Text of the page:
Entry for vaccinated tourists with limited quarantine resumed in February after a brief suspension over the Omicron variant. At the time, travellers had to take at least three COVID-19 polymerase chain reaction (PCR) tests; one each before departure, on arrival and on the fifth day of their stay. In March, that final test was replaced with a rapid antigen test and insurance coverage was dropped to $20,000 from $50,000. In April, the pre-departure PCR test was scrapped.

From next month, insurance of $10,000 is required but tests for vaccinated travellers and advance hotel bookings have been dropped.


Course : Reuters

Indonesia ranks third in ASEAN on manufacturing PMI uptick

The mood of the local manufacturing industry has improved slightly over the past month to rise above most other Asean countries, a report that has been released shows.

Indonesia’s manufacturing purchasing managers’ index (PMI) booked a monthly increase of 0.6 to 51.9 in April, while Thailand’s rose 0.1 to the same level, according to a report published by HIS Markit, a subsidiary of financial information firm S&P Global.

The two countries rank third among Asean states according to the latest manufacturing PMI. The report also shows that Indonesia’s rate of improvement was the fastest since January, which it attributes to increased economic activities as a result of relaxed Covid-19 restrictions.

The report is based on a survey of manufacturing purchasing managers who were asked whether business conditions had improved or worsened over the past month in a number of indicators, including customer orders, supply deliveries and employment levels.

Singapore and the Philippines top the list, with the former booking an astounding 3.1-point month-to-month (mtm) increase in its manufacturing PMI to 58.1, while the latter increased 1.1 points to 54.1. Meanwhile, Vietnam’s manufacturing PMI remained unchanged at 51.7 while Malaysia saw a 2- point mtm increase to 51.6.

The overall manufacturing PMI for Asean grew 1.1 points to 52.8 in the seventh consecutive month of improving figures.

"The growth momentum picked up across the Asean manufacturing sector in April as the headline PMI rose to the second highest on record.

"Stronger client demand supported increases in new orders and output. In turn, employment rose at near-record rates after contracting in the previous two survey periods," S&P Global economist Maryam Baluch is quoted as saying in the report.

S&P Global also noted that demand had begun to see a significant increase as pandemic restrictions were gradually lifted in Asean states, spurring new orders and increasing factory output.

As a result, manufacturing sector employment in the region increased for only the second time in the last 35 months, with job creation the second fastest ever recorded by the firm. Only Malaysia saw a decline in manufacturing employment in April.

"Whilst the region's manufacturing sector continues to recover from the recent waves of Covid-19 infections, persistent supply chain challenges and inflationary pressures are expected to remain headwinds to expansion," Baluch said in the report.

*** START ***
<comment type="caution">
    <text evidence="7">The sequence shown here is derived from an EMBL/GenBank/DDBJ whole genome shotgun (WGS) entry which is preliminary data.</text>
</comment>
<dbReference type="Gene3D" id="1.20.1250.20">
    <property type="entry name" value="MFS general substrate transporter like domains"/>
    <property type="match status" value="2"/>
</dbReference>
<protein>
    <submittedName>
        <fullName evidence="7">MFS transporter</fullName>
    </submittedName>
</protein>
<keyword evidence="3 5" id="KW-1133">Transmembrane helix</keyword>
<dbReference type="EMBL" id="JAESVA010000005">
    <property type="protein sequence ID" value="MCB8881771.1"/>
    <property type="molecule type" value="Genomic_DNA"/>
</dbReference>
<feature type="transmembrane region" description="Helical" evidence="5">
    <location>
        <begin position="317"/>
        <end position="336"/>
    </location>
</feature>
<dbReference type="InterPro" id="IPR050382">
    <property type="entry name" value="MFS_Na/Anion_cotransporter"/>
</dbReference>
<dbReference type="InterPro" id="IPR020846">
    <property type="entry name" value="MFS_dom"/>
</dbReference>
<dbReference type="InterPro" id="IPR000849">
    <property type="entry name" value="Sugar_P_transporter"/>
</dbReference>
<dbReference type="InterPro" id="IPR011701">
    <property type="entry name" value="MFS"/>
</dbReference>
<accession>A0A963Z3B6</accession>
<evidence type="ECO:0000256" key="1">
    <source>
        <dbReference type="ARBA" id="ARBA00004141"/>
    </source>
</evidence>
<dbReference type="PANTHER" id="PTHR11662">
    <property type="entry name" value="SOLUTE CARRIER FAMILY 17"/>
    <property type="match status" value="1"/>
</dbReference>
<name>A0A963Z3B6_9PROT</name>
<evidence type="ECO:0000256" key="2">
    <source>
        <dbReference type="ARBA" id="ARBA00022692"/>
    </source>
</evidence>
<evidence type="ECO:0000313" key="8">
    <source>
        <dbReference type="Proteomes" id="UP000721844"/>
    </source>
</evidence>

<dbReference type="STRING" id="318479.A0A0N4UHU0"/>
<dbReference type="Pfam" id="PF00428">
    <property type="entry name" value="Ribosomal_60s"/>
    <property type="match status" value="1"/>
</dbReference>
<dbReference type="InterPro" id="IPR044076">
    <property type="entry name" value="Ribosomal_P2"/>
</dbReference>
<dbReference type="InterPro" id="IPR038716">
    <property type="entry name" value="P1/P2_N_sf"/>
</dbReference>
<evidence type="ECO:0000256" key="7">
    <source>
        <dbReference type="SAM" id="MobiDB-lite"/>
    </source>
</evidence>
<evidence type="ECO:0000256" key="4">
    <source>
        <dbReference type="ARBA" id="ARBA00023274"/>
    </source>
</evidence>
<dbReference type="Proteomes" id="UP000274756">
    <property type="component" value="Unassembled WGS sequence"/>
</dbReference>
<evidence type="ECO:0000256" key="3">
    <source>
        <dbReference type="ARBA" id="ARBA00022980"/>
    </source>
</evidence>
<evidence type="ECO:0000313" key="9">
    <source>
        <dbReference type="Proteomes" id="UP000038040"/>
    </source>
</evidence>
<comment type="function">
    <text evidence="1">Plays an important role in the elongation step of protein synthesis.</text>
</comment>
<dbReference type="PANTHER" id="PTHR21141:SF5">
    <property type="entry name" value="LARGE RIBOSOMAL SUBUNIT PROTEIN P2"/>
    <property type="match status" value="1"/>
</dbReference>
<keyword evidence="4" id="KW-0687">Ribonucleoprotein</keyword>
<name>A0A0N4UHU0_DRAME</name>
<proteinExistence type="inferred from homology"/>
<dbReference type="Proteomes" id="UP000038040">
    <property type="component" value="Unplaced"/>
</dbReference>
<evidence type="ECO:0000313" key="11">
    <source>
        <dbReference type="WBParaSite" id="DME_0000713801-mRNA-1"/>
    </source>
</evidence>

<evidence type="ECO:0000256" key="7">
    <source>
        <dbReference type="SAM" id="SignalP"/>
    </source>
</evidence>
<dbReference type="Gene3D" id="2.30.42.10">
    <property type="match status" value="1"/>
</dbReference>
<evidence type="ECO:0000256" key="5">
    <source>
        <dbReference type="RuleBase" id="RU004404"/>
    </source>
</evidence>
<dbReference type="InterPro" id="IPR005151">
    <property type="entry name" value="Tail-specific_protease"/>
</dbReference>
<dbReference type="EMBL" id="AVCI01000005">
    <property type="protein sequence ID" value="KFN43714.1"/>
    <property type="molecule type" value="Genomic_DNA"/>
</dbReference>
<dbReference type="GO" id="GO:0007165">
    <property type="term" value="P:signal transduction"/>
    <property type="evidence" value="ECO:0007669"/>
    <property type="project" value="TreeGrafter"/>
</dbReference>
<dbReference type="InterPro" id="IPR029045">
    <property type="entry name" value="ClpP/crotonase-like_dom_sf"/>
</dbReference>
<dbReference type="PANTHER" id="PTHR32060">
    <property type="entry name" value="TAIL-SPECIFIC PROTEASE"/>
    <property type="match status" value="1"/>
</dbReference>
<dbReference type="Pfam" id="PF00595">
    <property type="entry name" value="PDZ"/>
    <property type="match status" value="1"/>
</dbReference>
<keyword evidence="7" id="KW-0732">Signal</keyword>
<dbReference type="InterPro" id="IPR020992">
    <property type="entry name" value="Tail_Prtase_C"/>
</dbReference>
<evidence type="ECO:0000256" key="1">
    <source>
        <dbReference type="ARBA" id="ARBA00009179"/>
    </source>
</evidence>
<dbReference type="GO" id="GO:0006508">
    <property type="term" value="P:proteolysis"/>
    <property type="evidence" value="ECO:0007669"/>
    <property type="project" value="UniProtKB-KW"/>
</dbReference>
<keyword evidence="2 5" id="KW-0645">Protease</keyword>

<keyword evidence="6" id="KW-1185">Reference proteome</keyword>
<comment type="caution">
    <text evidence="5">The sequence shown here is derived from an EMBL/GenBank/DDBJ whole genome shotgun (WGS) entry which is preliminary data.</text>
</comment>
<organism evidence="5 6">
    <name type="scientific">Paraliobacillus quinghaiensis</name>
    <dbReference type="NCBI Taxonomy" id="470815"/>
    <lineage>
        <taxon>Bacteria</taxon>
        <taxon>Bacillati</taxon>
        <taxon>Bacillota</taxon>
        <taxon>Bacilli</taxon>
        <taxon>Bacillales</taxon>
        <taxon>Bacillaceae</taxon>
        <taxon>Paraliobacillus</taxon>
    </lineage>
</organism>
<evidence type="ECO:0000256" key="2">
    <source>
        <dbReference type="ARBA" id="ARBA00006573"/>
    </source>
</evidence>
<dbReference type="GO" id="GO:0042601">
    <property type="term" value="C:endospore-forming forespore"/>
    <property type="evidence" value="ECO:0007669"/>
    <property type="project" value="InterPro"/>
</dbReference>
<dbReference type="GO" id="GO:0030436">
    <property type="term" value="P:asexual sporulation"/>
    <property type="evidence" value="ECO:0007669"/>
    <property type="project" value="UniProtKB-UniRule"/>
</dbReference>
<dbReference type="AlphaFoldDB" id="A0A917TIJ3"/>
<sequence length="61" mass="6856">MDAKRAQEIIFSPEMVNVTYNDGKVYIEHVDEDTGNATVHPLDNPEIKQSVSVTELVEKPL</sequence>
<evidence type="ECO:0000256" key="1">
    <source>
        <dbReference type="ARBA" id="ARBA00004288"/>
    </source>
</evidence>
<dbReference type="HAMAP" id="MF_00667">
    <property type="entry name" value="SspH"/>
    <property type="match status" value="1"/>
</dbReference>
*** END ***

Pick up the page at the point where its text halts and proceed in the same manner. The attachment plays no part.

She added that rising global uncertainty might exacerbate current obstacles to growth, singling out China’s Covid-19 situation and Russia's invasion of Ukraine as risk factors.

While Indonesian purchasing managers remain generally optimistic about the business outlook for the next 12 months, business confidence has dropped from the previous month.

Several issues still plague the local manufacturing sector, such as supply constraints and price pressures due to global inflation.

"[Business] confidence fell sharply over April, and it will be worth monitoring the impact of higher inflationary pressures.

"With that said, the increase in purchasing activity and importantly, the solid expansion of workforce numbers, continued to reflect some confidence from firms for the near term," S&P Global economics associate director Jingyi Pan said in a separate report released on Wednesday.

In response to the S&P Global reports, the Finance Ministry applauded the government’s successful pandemic handling and expressed hope that manufacturers’ inventory purchasing spree would generate a multiplier effect toward domestic recovery.

"To sustain strengthening consumption and production amid price pressures, the government is active in both price and non-price interventions through social protection for the poor and vulnerable, as well as through strong coordination between institutions to maintain balance between supply and demand," the ministry's Fiscal Policy Agency (BKF) head, Febrio Kacaribu, said in a press release.

Bhima Yudhistira, director of think tank Center of Economics and Law Studies (CELIOS), warned that input production costs could increase as a result of inflationary factors, meaning that an increase in sales would be less beneficial due to reduced profit margins.

He also told The Jakarta Post that he believed not all consumers could handle the burden of inflation-induced price increases from manufacturers.

"People living on lower or middle incomes would prefer affordable alternatives. The real challenge in the manufacturing sector will come after Idul Fitri,” he said, as the United States Federal Reserve’s rate hike would “affect the cost of funds, the cost of capital for businesses to expand". 

Source image: Employees make tofu on Jan. 20, 2022 at a cottage factory in Surabaya. - AFP
Source: TheStar  (Jakarta Post/ANN)

Moody’s affirms Thailand’s Baa1 rating and keeps outlook stable